Treatment for Vesicoureteral Reflux (VUR)

Treatment for grades I – III VUR includes daily low-dose antibiotics (e.g., trimethoprim-sulphamethoxazole, amoxicillin) until the reflux resolves or until the child is at least 5 years old. These cases require regular monitoring by a pediatric urologist to diagnose urinary tract infection (UTI) and prevent the condition from worsening.

Secondary reflux that does not resolve with antibiotic treatment, or that results in UTI despite antibiotic therapy (called breakthrough infections), and primary reflux that is severe (grades IV and V) require surgery to prevent permanent kidney damage.

Nonoperative Management of VUR

When reflux is related to an underlying problem—such as constipation, infrequent voiding, abnormal bladder activity, or blockages like strictures or valves—the predisposing factor should be corrected first and the reflux then re-evaluated.

Mild-to-moderate degrees of reflux (grades I to III) have a good chance of spontaneous resolution with age in over 80 percent of cases. This typically occurs over the span of few years. Unfortunately, there is no way to know exactly when the reflux will go away for a particular child. The chance of spontaneous resolution of high grade reflux (IV to V) is much lower.

The key to the nonoperative management of reflux is to give the child time to outgrow the reflux without developing infection problems. Since most children with mild-to-moderate reflux will outgrow the condition, low doses of preventive antibiotics are used to reduce the risk of UTI during this time.

After a 1– to 2–year interval of treatment with antibiotics, reflux is re-evaluated with VCUG. At the same time, doctors check the kidneys with ultrasonography to be certain they are growing properly and that no interval damage has occurred.

No antibiotic is risk-free, and no antibiotic will destroy all types of bacteria. However, amoxicillin, cephalosporin, trimethoprim-sulfamethoxazole, and nitrofurantoin have proven the most useful and effective preventive antibiotic agents with minimal side effects.

During the course of nonoperative management, any fever, unexplained illness, or urinary tract symptoms (burning, frequency, urgency, foul odor, bloody urine, or unusual urinary accidents) must be aggressively evaluated with urine analysis and urine culture to make certain there is no urinary infection. A breakthrough urinary infection, in spite of preventive antibiotics, is a dangerous situation indicating that there is not enough time to wait for spontaneous resolution and the next step should be surgical correction of reflux.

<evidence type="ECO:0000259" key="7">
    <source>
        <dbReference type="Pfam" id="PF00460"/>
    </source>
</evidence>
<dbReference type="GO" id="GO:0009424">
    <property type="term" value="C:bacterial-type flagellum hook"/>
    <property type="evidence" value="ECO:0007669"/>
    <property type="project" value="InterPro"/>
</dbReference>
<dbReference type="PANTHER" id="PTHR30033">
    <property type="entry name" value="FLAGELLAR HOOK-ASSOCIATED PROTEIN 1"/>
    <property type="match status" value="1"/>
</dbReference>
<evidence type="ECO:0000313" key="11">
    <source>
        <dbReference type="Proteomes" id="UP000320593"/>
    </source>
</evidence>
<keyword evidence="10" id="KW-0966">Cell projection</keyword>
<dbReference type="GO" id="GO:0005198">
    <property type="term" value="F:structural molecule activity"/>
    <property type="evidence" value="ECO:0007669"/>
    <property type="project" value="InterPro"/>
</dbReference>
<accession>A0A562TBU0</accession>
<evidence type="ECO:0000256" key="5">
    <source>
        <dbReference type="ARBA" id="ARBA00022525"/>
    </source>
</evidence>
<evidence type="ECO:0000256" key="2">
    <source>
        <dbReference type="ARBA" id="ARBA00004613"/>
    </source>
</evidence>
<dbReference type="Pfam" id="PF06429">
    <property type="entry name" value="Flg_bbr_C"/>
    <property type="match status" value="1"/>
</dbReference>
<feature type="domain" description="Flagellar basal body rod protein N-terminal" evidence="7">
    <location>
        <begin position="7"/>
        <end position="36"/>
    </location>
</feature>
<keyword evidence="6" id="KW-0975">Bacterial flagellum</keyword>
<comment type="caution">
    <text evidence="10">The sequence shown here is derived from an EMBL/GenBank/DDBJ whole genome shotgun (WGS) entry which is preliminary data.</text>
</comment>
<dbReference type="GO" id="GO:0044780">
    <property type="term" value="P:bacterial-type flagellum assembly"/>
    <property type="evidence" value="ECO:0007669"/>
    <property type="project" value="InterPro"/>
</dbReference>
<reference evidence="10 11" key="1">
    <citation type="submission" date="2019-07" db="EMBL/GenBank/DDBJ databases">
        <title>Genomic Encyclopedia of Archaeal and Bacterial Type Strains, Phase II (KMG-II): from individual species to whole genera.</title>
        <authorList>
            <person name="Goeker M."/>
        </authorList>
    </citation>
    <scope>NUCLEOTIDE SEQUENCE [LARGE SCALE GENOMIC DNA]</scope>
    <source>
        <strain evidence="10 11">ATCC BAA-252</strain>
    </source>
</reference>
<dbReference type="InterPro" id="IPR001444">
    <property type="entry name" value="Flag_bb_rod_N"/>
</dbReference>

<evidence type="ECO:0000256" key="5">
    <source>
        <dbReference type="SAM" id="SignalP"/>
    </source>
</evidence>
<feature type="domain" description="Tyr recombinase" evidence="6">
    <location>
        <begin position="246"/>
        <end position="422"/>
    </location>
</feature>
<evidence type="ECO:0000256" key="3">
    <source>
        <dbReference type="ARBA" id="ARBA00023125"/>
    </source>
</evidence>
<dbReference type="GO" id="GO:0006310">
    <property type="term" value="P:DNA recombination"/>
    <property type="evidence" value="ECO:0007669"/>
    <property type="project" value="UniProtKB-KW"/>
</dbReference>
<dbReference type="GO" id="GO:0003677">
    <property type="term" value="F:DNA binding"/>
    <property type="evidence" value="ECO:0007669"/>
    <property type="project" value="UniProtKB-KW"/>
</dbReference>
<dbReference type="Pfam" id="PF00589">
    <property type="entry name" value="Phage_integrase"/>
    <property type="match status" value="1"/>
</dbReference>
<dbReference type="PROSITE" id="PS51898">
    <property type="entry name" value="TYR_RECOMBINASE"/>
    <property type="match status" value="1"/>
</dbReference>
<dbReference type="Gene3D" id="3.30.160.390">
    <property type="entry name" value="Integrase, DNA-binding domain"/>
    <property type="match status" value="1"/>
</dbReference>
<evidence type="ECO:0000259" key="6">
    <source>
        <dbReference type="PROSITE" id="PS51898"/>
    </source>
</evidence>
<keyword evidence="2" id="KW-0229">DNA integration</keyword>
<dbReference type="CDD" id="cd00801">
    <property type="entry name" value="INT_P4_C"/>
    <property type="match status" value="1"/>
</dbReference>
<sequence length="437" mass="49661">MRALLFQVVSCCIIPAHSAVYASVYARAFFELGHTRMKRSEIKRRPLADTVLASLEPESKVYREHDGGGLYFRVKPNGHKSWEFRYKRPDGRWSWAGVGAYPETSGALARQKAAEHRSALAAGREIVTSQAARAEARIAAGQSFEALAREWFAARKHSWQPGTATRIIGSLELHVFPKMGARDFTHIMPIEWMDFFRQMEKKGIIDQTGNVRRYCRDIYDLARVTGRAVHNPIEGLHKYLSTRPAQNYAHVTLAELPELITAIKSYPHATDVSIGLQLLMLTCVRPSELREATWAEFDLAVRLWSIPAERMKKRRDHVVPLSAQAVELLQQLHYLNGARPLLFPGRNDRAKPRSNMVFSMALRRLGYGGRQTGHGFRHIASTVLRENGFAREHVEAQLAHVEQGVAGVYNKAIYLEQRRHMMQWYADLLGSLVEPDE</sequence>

Surgical Correction for VUR

Correction of reflux (called ureteral reimplantation or ureteroneocystostomy) is recommended for high grades of reflux (because they are unlikely to resolve by themselves), for reflux that fails to resolve on its own despite monitoring over several years, and for patients with breakthrough infections.

The traditional surgical approaches have high degrees of success and usually involve opening the bladder and creating a new, longer tunnel for the ureter to pass through the bladder wall. If the ureter is very wide due to high grade reflux, it may need to be narrowed to make a successful flap valve with at least a 4:1 ratio of tunnel length to ureter width.

Potential complications include bleeding, infection, urinary leakage, and bladder spasms shortly after the surgery (usually resolve in 2 to 3 weeks), and ureteral obstruction or persistent reflux later. The latter two complications are managed differently if they occur.

Sometimes complications improve on their own with time and other times, additional surgery is necessary. The child remains on preventive antibiotics for several months until postoperative VCUG proves that the reflux has been corrected.

Other surgical methods that may be performed include laparoscopic correction and using an endoscope to inject a bulking agent (e.g., Deflux) at the ureteral opening. Bulking agents are used to create a bulge in the tissue, making it more difficult for urine to flow back up the ureter. This outpatient procedure usually is performed under general anesthesia and takes about 15 minutes. If VUR does not resolve, this treatment can be repeated. Side effects include urinary tract infections and widening of the ureter.

Overall experience with these treatment methods is limited compared to traditional surgical approaches and, in general, they are considered less effective in correcting VUR.

Publication Review By: Stanley J. Swierzewski, III, M.D.

Published: 09 Jun 1998

Last Modified: 13 Oct 2015